Business ideas and concepts are a dime a dozen – you probably came up with two in the shower this morning.
Too often during a pitch, I’ve witnessed entrepreneurs focusing intensively on selling their ideas, the fantastic market opportunities, as well as all of the profits they will be making. They pitch their ideas as being the “hero” – the be-all and end-all of why the investor should invest. However, there is too often little or no reference made to the more important facts: their own personal experience in the market; their understanding of the technology or skills required to make the business idea viable; and their teams’ skills and experience.
Seasoned investors are presented with large volumes of ideas almost daily, and are interested in investing in you and your team and not just your fancy idea, because they know that execution determines whether an idea will prevail or not. Before an investor will consider investing in your business, they want to be absolutely certain that you have a very clear idea of how you – and your team – will make it all happen.
My third pitching tip is make sure you sell your experience and that of your team
When structuring your pitch, you need to keep in mind the following three points:
- How are you going to execute on the idea that you are presenting?
- Who in the team is going to do what to make the idea come to life?
- How will you modify your idea based on market feedback and reality?
The answers to these three pertinent questions will ultimately determine the success or failure or your business idea, so make sure you have thought about every angle when preparing your answers. Emphasise your team’s gravitas of experience and discuss why you handpicked each and every member, based on the value that they add.
Investors look for individuals, and preferably teams, with the relevant experience and track records that will ensure that their business ideas have a higher probability of becoming a reality because, at the end of the day, the combined experience will help mitigate any risks while the business is being built.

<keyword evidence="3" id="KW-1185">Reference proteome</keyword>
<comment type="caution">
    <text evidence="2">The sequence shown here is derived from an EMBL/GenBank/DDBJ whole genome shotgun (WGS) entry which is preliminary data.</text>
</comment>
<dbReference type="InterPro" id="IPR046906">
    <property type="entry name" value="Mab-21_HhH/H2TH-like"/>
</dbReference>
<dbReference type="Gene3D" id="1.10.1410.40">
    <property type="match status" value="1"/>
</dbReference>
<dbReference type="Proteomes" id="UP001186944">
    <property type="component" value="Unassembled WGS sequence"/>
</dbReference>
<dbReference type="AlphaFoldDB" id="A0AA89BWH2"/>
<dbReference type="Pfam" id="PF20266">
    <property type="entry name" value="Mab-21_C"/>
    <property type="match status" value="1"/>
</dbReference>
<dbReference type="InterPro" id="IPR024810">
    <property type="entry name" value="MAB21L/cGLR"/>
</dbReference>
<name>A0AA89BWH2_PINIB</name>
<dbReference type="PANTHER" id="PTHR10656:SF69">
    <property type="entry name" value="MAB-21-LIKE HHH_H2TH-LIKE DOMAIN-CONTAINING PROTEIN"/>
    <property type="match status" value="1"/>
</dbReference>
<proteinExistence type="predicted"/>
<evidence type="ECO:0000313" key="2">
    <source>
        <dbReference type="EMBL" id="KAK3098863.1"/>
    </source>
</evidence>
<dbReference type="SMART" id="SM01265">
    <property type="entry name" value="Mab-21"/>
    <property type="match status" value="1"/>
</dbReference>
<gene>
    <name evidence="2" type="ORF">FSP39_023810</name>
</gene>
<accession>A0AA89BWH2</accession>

I remember watching an entrepreneur pitch her coffee business to potential investors a few years ago. During her pitch she told the investors that she had worked in the tea industry for most of her career which demonstrated that she had the relative experience to enter the coffee industry, and her experience in the tea industry cut down the learning curve because she was able to capitalise on her experience of manufacturing, distribution and retail from one industry to another. Instead of making the coffee business the “hero” of her pitch, she elaborated on the team that she had picked to help her run her business: one team member was a tea buyer, another was a distribution expert, and the third would assist her in taking the coffee to the market. She discussed the probability of taking the product to market, while also mentioning any potential obstacles that would probably arise (based on her experience in the tea market), and explained how her team would navigate them. She did such a good job of selling her experience and her team that two of the investors invested in her business.
At the end of the day, your team is who will help you execute on your idea, based on their experience, and make it a reality. Investors would rather invest in a mediocre idea that has a robust team, than in a great idea that has a mediocre team.